Purpose of this blog

Dmitry Yudo aka Overlord, jack of all trades
David Lister aka Listy, Freelancer and Volunteer

Sunday, May 27, 2018

Wingwalker

Late in the day of 6th July 1941, No 75 (NZ) Squadron Wellington Mk.Is took off from RAF Feltwell. Their target for tonight was Munster. The Germans had just launched their invasion of Russia, and Munster was a major transport hub. By striking it the British hoped to relieve pressure on the Russians.
As they plunged through the darkness the crews were struck, and more than a little relived, by how little enemy action there was. No night fighters, only a handful of search lights and just a few bursts of flak. They arrived at Munster and bombed the target, the city looked like it was in flames. On board one of the Wellingtons the pilot of the bomber circled the city so the crew could see what was going on. The pilot was Wing Commander R. P. Widdowson, whom was also the Squadron Commander, and his second pilot was Sergeant James Allen Ward. 
Sgt Ward
After Wg Cdr Widdowson had seen how the battle his squadron was engaged in had progressed they set course for home. Crossing the Zuider Zee Sgt Ward was standing with his head in the astrodome, keeping an eye out. Suddenly he spotted the first German resistance of the night, the shadow of a lone ME110 was closing from port. Sgt Ward keyed his intercom to warn of the impending attack. However, the intercom had broken in the previous few hours and no one had realized. The German plane raked the bomber with its cannon, spraying red hot shrapnel everywhere and fracturing a fuel line in the wing causing the fuel line to catch fire.
Wg Cdr Widdowson threw the plane into a dive to escape, at the same time Pilot Officer A. R. J. Box in the rear turret returned fire. This wild burst scored several hits on the ME110, and it was seen spiralling out of control. When the plane levelled out they followed the course of the Dutch coast to see how the fire would develop. Two of the crew were wounded by shrapnel, the nose gunner and Sgt Ward.

The crew attempted to put the fire out, first they smashed a hole in the side of the Wellington trying to get to the fire with a fire extinguisher, however their efforts were in vain. Next the crew tried throwing coffee from their thermos flasks at the fire, this did improve matters slightly by damping down the fabric around the wing but didn't extinguish the flames.
The damage to the Wellington after it landed at base.
The crew by now had decided to risk crossing the channel. At this point Sgt Ward volunteered to climb out of the astrodome hatch and crawl out to the fire to extinguish it. A rope was retrieved from the dinghy and tied around Sgt Wards chest, he tried to climb out the hatch, however it was very narrow and he wanted to take his parachute off. The crew refused to let him, and so he tried again and squeezed out. He was now sitting on the roof of the Wellington's cockpit while it was doing somewhere between 100-200mph. Sgt Ward then put the Wellington’s geodesic construction to good use, he kicked holes in the fabric and used the structure to stand on. Like this he made his way down to the wing. He was carrying a large cloth cockpit cover to help him smother the fire. However, it kept being caught by the wind and threatened to blow him off the plane. When he reached the wing, he began to crawl along it using holes made by the German's attack, and new holes he tore in the fabric himself. He was unable to stay close to the wing as his parachute was on his chest and this allowed the howling wind to get underneath him, once lifting him away and slamming him back into the wing. Eventually he managed to reach the engine and was now exposed to the full blast of the back draft from the propeller, but he carried on.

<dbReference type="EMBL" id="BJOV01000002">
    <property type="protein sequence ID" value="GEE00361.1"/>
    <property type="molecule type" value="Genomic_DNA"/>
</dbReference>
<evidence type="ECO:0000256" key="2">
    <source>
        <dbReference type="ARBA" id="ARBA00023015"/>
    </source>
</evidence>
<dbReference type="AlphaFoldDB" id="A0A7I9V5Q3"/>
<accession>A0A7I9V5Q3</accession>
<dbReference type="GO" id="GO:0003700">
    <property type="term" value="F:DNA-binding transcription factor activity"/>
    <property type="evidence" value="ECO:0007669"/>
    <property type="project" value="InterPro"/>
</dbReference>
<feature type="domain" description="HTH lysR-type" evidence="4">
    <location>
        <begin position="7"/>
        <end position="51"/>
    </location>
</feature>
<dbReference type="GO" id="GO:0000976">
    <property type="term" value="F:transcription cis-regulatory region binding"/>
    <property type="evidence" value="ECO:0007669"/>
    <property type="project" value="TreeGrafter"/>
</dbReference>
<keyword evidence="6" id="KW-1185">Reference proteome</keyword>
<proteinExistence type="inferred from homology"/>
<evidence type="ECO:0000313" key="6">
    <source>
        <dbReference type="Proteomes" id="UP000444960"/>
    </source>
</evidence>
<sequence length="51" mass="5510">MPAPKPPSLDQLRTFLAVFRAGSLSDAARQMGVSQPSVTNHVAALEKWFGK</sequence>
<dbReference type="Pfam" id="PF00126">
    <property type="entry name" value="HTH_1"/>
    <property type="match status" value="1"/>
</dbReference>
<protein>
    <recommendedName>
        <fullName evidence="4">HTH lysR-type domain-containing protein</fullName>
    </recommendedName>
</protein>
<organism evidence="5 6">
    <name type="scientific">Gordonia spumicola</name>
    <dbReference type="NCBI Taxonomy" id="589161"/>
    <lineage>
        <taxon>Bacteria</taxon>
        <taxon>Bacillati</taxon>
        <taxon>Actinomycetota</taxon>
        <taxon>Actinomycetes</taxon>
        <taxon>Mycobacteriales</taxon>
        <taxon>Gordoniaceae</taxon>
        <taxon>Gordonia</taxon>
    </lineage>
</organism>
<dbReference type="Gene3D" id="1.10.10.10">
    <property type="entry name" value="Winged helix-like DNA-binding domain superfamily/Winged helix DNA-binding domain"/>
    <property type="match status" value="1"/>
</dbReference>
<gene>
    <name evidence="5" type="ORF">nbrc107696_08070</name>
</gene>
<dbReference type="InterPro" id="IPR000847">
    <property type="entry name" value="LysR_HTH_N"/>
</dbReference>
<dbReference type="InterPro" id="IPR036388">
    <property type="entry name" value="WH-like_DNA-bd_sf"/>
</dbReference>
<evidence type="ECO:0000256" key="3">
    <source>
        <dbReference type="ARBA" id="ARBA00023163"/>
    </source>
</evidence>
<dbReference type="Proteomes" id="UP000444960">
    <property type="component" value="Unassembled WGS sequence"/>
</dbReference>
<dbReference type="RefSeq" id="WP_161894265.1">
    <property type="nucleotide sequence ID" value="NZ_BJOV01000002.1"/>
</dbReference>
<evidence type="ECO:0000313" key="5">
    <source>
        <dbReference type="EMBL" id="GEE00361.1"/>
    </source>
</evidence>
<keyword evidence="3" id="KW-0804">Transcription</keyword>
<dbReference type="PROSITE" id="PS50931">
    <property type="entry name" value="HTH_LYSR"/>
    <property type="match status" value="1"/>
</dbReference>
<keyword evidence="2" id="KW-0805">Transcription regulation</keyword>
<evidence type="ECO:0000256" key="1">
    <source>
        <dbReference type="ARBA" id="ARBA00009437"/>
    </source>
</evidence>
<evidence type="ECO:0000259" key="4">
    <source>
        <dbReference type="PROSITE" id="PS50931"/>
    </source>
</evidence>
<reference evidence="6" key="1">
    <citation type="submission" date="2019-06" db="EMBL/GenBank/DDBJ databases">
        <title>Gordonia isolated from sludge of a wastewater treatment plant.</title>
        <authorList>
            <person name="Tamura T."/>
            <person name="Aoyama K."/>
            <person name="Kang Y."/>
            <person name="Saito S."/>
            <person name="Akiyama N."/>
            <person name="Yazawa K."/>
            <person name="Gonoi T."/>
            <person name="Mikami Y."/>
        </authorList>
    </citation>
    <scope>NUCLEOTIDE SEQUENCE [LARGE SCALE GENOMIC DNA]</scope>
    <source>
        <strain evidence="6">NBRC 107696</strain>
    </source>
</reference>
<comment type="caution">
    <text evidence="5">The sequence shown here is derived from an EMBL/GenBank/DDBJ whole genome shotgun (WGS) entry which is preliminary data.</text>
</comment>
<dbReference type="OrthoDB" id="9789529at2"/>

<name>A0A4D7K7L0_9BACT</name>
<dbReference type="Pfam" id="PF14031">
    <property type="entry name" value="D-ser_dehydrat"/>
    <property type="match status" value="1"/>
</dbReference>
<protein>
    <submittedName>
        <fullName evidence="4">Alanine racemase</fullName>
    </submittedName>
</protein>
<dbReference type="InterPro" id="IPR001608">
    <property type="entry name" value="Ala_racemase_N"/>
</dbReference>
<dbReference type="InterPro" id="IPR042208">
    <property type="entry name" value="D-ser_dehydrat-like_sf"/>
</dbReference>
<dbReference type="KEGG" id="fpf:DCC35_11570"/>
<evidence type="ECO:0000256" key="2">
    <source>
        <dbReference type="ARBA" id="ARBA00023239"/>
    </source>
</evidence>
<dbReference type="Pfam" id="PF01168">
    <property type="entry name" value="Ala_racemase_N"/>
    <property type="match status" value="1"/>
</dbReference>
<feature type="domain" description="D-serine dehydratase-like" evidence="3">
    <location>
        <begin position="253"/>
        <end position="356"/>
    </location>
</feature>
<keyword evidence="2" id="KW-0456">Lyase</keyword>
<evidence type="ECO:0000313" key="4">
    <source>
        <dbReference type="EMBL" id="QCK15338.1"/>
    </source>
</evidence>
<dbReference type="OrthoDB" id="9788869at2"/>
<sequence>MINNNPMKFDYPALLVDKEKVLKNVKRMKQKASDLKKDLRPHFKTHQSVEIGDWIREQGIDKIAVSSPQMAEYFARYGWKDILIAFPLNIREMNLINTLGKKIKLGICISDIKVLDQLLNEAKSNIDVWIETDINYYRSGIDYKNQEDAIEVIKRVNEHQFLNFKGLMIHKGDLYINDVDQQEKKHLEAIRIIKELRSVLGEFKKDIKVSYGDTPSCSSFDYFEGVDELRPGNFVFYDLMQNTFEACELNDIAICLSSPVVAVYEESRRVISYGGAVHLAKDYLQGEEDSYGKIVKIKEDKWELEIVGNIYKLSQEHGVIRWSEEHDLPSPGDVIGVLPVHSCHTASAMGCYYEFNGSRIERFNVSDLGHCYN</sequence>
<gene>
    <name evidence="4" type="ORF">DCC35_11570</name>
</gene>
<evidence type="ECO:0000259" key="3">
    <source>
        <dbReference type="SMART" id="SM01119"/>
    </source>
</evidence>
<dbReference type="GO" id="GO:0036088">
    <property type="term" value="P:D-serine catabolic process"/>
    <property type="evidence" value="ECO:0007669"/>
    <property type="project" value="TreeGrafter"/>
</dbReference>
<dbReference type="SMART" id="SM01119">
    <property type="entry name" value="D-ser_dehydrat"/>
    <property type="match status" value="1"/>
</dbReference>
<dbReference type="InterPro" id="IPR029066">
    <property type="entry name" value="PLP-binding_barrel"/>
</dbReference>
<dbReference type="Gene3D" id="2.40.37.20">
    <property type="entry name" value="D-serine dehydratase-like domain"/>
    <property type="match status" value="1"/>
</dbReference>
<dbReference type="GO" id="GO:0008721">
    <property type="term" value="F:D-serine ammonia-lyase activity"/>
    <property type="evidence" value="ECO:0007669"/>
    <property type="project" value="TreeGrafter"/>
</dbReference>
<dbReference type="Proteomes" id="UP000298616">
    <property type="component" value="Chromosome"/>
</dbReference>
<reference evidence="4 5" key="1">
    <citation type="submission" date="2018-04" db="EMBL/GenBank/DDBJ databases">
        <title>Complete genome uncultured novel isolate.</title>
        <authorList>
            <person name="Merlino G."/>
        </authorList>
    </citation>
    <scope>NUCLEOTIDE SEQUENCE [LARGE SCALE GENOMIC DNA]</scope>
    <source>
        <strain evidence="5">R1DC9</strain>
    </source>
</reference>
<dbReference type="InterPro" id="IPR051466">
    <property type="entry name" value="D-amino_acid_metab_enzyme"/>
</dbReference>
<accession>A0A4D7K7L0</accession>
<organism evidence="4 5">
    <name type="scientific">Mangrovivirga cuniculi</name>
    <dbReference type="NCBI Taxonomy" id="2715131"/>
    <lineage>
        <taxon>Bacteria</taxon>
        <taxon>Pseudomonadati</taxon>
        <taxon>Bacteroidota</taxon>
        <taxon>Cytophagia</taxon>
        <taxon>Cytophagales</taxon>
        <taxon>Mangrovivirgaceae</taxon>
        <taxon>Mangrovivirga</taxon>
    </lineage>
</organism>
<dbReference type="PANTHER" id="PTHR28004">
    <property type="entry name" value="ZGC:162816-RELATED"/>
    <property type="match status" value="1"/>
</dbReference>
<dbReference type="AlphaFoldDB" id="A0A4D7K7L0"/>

Sgt Ward's route along the wing of the plane
Sgt Ward got to the hole where the fuel and fire was coming from and tried to stuff the cover into it to smoother the flames and clog the fuel pipe. The second he let go the cover caught in the air flow and ripped away. Sgt Ward managed to grab the cover and dragged it back and rammed it back in the hole. Again, the wind tore it away instantly and although Sgt Ward grasped at it, he missed and the cover was gone.

The fire from the fuel pipe was now contained. There was nothing that could catch fire near the flames and so Sgt Ward made the difficult journey back to the cockpit. He was so exhausted by his journey he had to be hauled the last foot or so and into the cabin by the rest of the crew. As the Wellington neared the English coast the flames suddenly flared up, a small pool of fuel had collected inside the wing and had caught. Fortunately, this quickly died down again.

The German attack had also damaged the hydraulics which meant the landing gear was stuck and had to be hand pumped down. Instead of landing at RAF Feltwell, Wg Cdr Widdowson decided to land at Newmarket where there was a much longer landing strip. After circling the airfield Wg Cdr Widdowson radioed to the tower "We’ve been badly shot up. I hope we shan’t mess up your flare-path too badly when we land."
The Wellington thumped into the runway, and rolled forwards, it seems likely the brakes were also damaged as she rolled right off the end of the runway and came to rest in a barbed wire perimeter to the runway. Luckily no one was injured.

Sgt Ward was awarded the Victoria Cross for his actions. Unfortunately, Sgt Ward would not survive the war, in September of that year his bomber was shot down by flak and Sgt Ward was killed.

Image credits: